After a year of community and stakeholder outreach by consultants, Charlottesville city council officially endorsed an affordable housing plan — a first step in guiding the update to the city’s Comprehensive Plan and the development of a zoning rewrite.
In a 4-0 vote, present council members greenlit recommendations born from consultants and community members whose input they fielded virtually for the past year. Councilor Sena Magill was not present for the March 1 meeting due to an emergency.
“This is promising because we’ve been trying to get here for years,” said Mayor Nikuyah Walker. “This is a good first step.”
Dubbed CVille Plans Together, the process has involved virtual engagement through webinars, surveys, and phone lines over the past year conducted by consulting firms to update the city’s Comprehensive Plan with an equitable lens. Previous attempts had stalled as city officials recognized a need to address the growing affordable housing issues and reexamine land use practices and policies.
Tangential work happening at the Jefferson School African American Heritage Center — Mapping Cville — explores racial covenants and historical redlining processes that negatively affected Charlottesville’s Black residents.
Councilor Michael Payne referenced the project during the council meeting, stating that the mapping “clearly shows the properties with racial covenants very closely overlay with our wealthiest neighborhoods. You can see the impact of racial covenants and redlining today.”
Jennifer Koch, an associate with Rhodeside & Harwell Inc., said that her team had been in communication with JSAAHC and the maps have been helpful.
Key recommendations from the draft include the city dedicating $10 million per year to fund affordable housing and have a potential impact of about 4,000 households over the next 10 years and to adopt “progressive and inclusionary zoning.”
Identified as housing challenges, the draft also notes the connection between zoning and land use on limiting housing supply and driving the markets for housing higher. The draft also explains that more than 2,700 renters locally spend more than 50% of their income on rent, and that many of these community members also earn less than $35,000 per year.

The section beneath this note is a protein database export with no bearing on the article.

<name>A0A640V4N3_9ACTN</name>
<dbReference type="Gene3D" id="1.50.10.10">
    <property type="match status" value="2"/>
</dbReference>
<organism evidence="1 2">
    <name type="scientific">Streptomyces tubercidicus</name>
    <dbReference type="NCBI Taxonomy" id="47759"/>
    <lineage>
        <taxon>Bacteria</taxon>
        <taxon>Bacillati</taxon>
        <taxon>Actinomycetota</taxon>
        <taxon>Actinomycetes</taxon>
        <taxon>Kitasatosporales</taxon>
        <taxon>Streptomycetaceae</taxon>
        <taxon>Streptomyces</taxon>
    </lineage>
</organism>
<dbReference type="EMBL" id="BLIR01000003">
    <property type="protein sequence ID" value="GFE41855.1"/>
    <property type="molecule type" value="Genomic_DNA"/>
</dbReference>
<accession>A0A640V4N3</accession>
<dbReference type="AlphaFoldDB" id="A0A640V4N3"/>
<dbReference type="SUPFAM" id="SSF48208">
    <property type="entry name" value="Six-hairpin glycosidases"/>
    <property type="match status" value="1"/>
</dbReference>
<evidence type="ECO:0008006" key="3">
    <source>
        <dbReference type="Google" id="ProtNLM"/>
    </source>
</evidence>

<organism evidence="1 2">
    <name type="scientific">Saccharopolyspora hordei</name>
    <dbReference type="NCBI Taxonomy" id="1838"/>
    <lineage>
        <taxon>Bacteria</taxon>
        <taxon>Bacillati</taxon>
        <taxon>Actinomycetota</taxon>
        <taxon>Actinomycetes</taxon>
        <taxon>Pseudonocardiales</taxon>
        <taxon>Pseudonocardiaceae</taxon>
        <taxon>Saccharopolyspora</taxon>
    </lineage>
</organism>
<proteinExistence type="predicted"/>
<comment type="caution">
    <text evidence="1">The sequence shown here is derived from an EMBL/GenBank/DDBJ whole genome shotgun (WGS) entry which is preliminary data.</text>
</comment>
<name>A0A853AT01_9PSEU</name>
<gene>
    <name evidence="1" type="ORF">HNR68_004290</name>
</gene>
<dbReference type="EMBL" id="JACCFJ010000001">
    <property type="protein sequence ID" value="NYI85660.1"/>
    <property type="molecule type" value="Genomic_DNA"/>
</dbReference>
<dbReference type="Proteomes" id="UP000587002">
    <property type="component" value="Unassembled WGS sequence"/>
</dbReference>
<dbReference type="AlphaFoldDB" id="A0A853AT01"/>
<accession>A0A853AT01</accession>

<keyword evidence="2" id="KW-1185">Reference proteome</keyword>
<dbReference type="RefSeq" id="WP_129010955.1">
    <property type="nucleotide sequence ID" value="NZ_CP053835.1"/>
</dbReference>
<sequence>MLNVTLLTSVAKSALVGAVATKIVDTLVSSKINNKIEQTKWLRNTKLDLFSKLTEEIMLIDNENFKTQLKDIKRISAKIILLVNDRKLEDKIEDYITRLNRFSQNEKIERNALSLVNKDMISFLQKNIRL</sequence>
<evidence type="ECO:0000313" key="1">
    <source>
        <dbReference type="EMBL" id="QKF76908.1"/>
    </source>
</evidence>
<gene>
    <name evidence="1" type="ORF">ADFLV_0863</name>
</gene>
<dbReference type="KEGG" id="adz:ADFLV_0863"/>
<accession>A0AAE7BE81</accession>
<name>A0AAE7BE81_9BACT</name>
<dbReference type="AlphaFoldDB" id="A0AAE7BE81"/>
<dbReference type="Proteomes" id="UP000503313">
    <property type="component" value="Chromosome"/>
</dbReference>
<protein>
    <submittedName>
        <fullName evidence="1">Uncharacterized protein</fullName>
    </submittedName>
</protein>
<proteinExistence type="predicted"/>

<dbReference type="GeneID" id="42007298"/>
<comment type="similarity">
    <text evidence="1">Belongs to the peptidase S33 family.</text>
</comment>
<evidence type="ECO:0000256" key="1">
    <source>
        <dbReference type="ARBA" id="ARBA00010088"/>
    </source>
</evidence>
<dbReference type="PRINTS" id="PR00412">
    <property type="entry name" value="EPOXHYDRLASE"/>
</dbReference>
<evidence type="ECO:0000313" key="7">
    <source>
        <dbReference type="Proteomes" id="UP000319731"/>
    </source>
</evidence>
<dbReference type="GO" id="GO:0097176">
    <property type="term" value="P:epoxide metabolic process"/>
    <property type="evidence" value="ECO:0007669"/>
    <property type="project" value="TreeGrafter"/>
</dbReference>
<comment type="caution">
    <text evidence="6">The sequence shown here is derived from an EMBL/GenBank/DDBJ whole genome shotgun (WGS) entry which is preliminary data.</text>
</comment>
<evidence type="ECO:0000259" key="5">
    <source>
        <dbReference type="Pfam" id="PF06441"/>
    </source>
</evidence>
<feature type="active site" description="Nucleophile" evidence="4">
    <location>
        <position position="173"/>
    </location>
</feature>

Cognizant of the impact of area median income, the plan recommends targeting lower percentages of AMI — a notion that the mayor amended further during the council meeting.
The draft also suggests that Charlottesville and regional stakeholders consider creating a regional housing trust fund.
The draft also suggests reforms to governance including reshaping the Housing Advisory Committee’s number of seats, terms, and ensuring more diversity is reflected in its members. The draft also addresses city staff capacity — an issue that Charlottesville has struggled with in recent years.
“The plan will just be words on paper if we don’t invest in the staff positions to execute this thing,” Payne said.
In the meantime, the city will be hiring for a new deputy city manager position to focus on race, equity, diversity and inclusion. The city will also be seeking to fill a vacant manager position within its Office of Human Rights, which has been vacant for the past year.
Earlier in the day, City Manager Chip Boyles — who is in his second week in the city’s executive position — stated that a “number of leadership positions are waiting to be filed and we anticipate that advertisements for several positions will be out at the beginning of next week.”
On the new deputy city manager position, Boyles noted how it aligns with the city’s overall commitment to infusing equity into things.
“It’s important number one because we do want to make sure that all of our Charlottesville community is included in everything that we do,” Boyles explained. “The mayor and City Council have been very, very clear that this is a priority for us in our strategic planning and looking forward not only as a community, but also as an organization.”
Meanwhile, during the council meeting, Phillip Kash, a consultant with HR&A noted that filling out staff can certainly help ensure implementation efforts don’t lose steam.
“Things like this get neglected not through lack of commitment, but lack of time,” he said.
“Staffing up,” he added, will put Charlottesville in “better shape” to execute the plans.
Kash also noted Charlottesville’s previous and ongoing community engagement.
“Charlottesville is lucky to have many engaged and informed citizens.”
With the affordable housing plan endorsed, it will need to be incorporated into the overall Comprehensive Plan later this year and a zoning rewrite can be adopted by end of 2022.